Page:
The amount of waste generated from a cleanup can vary depending upon the clean-up methods that are selected. For example, decontaminating, as opposed to disposing of all contaminated material, can reduce the amount of waste generated. The EPA Homeland Security Research Program (HSRP) evaluates decontamination technologies to guide decision makers in the selection of the best technologies for their situation.
Waste segregation can help minimize waste by keeping contaminated material away from non-contaminated materials. HSRP has incorporated its research on the persistence, fate, and transport of contaminants after release into recommendations regarding waste segregation to avoid contaminant migration and human exposure.
Treatment of waste to remove or inactivate contamination can render the waste less toxic, which can lead to more options for waste transport and disposal. Treatment can also be used to reduce the volume of waste. Volume reduction is especially needed for certain types of waste either due to transportation constraints or lack of disposal capacity. Treatment may also be required before transportation of the waste to a recycling or disposal facility to further protect human health and the environment, or to meet a disposal facility's waste-acceptance criteria.
Although there are few options for disposal of waste contaminated with pathogens, toxins, radiological and some chemical threats, some landfills could potentially take treated waste. Different categories of landfills accept different types of waste. For example, hazardous waste must be placed into a Resource Conservation and Recovery Act (RCRA) Subtitle C landfill, municipal solid waste can be placed into a RCRA Subtitle D landfill, and low-level radioactive waste must go to a landfill permitted to accept such waste. The HSRP does research to support disposal of these wastes in landfills.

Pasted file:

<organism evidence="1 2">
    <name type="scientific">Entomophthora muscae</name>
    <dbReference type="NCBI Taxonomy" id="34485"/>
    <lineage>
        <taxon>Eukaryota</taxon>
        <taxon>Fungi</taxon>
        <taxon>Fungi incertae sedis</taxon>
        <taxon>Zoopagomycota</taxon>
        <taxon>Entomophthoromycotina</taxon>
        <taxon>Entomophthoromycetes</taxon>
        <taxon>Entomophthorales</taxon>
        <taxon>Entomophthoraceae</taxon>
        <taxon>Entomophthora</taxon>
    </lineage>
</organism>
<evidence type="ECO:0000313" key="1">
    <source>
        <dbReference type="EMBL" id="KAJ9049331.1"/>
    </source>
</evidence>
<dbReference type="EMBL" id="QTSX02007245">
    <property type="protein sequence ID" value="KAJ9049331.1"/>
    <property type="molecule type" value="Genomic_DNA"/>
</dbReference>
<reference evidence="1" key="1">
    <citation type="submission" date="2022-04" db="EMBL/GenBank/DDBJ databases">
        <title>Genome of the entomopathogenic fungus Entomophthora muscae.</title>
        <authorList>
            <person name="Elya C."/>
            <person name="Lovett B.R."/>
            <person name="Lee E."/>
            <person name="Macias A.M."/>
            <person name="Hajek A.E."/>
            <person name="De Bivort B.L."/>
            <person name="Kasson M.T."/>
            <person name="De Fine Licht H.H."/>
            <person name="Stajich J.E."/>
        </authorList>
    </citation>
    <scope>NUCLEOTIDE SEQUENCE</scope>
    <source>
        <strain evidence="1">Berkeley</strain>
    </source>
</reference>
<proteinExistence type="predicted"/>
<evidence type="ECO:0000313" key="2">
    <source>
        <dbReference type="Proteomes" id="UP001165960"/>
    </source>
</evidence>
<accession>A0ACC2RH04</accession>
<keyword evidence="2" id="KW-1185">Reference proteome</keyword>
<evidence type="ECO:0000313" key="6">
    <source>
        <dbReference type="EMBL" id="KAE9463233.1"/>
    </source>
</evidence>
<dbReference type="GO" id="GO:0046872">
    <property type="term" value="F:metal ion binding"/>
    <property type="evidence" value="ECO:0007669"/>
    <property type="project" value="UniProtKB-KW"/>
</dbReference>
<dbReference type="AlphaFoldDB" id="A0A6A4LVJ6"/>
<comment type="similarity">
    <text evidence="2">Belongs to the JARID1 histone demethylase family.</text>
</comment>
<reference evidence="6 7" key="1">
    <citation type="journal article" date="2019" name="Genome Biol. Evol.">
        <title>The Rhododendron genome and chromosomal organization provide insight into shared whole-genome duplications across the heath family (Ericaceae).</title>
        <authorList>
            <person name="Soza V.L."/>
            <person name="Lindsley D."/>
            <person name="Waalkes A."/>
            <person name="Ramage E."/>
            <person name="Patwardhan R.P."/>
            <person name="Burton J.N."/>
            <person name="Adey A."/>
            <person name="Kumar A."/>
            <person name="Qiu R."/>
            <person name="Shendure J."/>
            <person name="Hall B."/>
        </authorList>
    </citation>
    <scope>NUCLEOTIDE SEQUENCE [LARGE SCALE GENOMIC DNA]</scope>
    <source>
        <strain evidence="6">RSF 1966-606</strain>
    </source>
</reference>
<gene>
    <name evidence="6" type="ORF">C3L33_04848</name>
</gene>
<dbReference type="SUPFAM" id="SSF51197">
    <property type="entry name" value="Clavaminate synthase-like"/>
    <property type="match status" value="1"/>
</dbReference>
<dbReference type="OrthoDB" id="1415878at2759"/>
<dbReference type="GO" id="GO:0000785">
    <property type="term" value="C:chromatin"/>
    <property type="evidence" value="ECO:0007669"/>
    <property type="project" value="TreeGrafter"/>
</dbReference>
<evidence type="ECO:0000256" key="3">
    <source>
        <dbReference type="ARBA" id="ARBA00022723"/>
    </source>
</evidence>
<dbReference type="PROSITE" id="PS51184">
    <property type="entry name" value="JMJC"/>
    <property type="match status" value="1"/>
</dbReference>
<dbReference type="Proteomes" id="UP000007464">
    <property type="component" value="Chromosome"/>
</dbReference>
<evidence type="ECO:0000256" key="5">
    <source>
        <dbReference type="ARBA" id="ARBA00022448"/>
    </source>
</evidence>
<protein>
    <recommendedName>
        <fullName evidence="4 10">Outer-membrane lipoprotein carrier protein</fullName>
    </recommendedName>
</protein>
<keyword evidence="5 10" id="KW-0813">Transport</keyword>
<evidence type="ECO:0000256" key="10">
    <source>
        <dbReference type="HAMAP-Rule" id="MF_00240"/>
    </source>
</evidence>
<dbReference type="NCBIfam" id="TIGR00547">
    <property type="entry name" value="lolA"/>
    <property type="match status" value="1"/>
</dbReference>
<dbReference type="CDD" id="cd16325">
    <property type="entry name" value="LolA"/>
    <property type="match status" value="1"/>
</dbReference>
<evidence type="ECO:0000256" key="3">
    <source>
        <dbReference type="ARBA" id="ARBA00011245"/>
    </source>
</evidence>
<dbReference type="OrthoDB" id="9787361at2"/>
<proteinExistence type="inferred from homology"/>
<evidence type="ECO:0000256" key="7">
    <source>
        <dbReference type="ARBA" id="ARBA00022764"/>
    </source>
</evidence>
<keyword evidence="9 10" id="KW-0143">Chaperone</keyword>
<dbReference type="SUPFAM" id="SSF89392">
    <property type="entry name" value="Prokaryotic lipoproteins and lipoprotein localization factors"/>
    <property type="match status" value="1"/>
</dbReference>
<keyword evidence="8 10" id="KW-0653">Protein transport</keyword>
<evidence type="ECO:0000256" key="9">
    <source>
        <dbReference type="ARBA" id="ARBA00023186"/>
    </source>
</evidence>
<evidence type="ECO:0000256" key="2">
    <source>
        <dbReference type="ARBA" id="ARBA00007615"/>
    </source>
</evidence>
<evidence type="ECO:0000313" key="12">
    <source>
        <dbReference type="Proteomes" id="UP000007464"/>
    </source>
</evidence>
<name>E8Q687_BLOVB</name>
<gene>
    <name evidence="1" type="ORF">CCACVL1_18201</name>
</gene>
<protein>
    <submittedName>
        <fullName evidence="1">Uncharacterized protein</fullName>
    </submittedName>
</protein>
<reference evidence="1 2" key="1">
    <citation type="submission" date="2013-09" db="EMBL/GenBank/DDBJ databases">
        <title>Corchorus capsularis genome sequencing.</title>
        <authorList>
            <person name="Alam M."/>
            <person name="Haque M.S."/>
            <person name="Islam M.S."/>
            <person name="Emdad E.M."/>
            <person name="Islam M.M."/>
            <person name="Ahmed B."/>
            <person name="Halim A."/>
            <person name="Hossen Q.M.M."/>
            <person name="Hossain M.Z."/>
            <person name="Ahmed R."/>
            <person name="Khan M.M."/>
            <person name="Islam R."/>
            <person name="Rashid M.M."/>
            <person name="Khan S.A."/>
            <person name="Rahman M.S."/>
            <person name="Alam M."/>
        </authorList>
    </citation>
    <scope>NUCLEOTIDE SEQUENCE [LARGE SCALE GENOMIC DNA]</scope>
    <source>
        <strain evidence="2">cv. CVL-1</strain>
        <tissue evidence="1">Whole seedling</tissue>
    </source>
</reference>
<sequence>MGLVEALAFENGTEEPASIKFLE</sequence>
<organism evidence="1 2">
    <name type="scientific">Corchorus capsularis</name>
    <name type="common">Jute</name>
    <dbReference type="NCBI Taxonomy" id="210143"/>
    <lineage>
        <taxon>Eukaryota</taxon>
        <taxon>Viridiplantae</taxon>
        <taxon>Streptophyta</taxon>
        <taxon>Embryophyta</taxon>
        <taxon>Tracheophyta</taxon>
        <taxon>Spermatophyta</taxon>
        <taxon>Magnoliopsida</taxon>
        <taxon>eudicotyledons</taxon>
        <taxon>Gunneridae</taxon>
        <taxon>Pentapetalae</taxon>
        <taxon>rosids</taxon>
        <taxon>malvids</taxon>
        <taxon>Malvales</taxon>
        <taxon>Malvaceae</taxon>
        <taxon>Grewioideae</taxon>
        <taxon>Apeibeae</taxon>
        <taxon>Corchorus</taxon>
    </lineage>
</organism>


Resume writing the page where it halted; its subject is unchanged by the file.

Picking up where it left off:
A unique waste disposal challenge is posed by mass animal mortalities resulting from natural disasters, animal disease outbreaks, or chemical, biological and radiological incidents. HSRP has been supporting the US Department of Agriculture's Animal and Plant Inspection Service (USDA/APHIS) in evaluating existing methods and develping new methods to dispose of animal carcasses in a manner that is protective of public health and the environment.
- EPA's Agriculture Page
- EPA's Agriculture and Carcass Disposal Page
- EPA's Managing Materials and Waste for Homeland Security Incidents Page
- Best Practices for Management of Biocontaminated Waste
- The use of Combustion Process Modification to Capture Cesium from Combustion of Contaminated Biomass
- Products Related to Waste Treatment
- Products Related to Landfilling
- Animal Carcass Disposal Research Products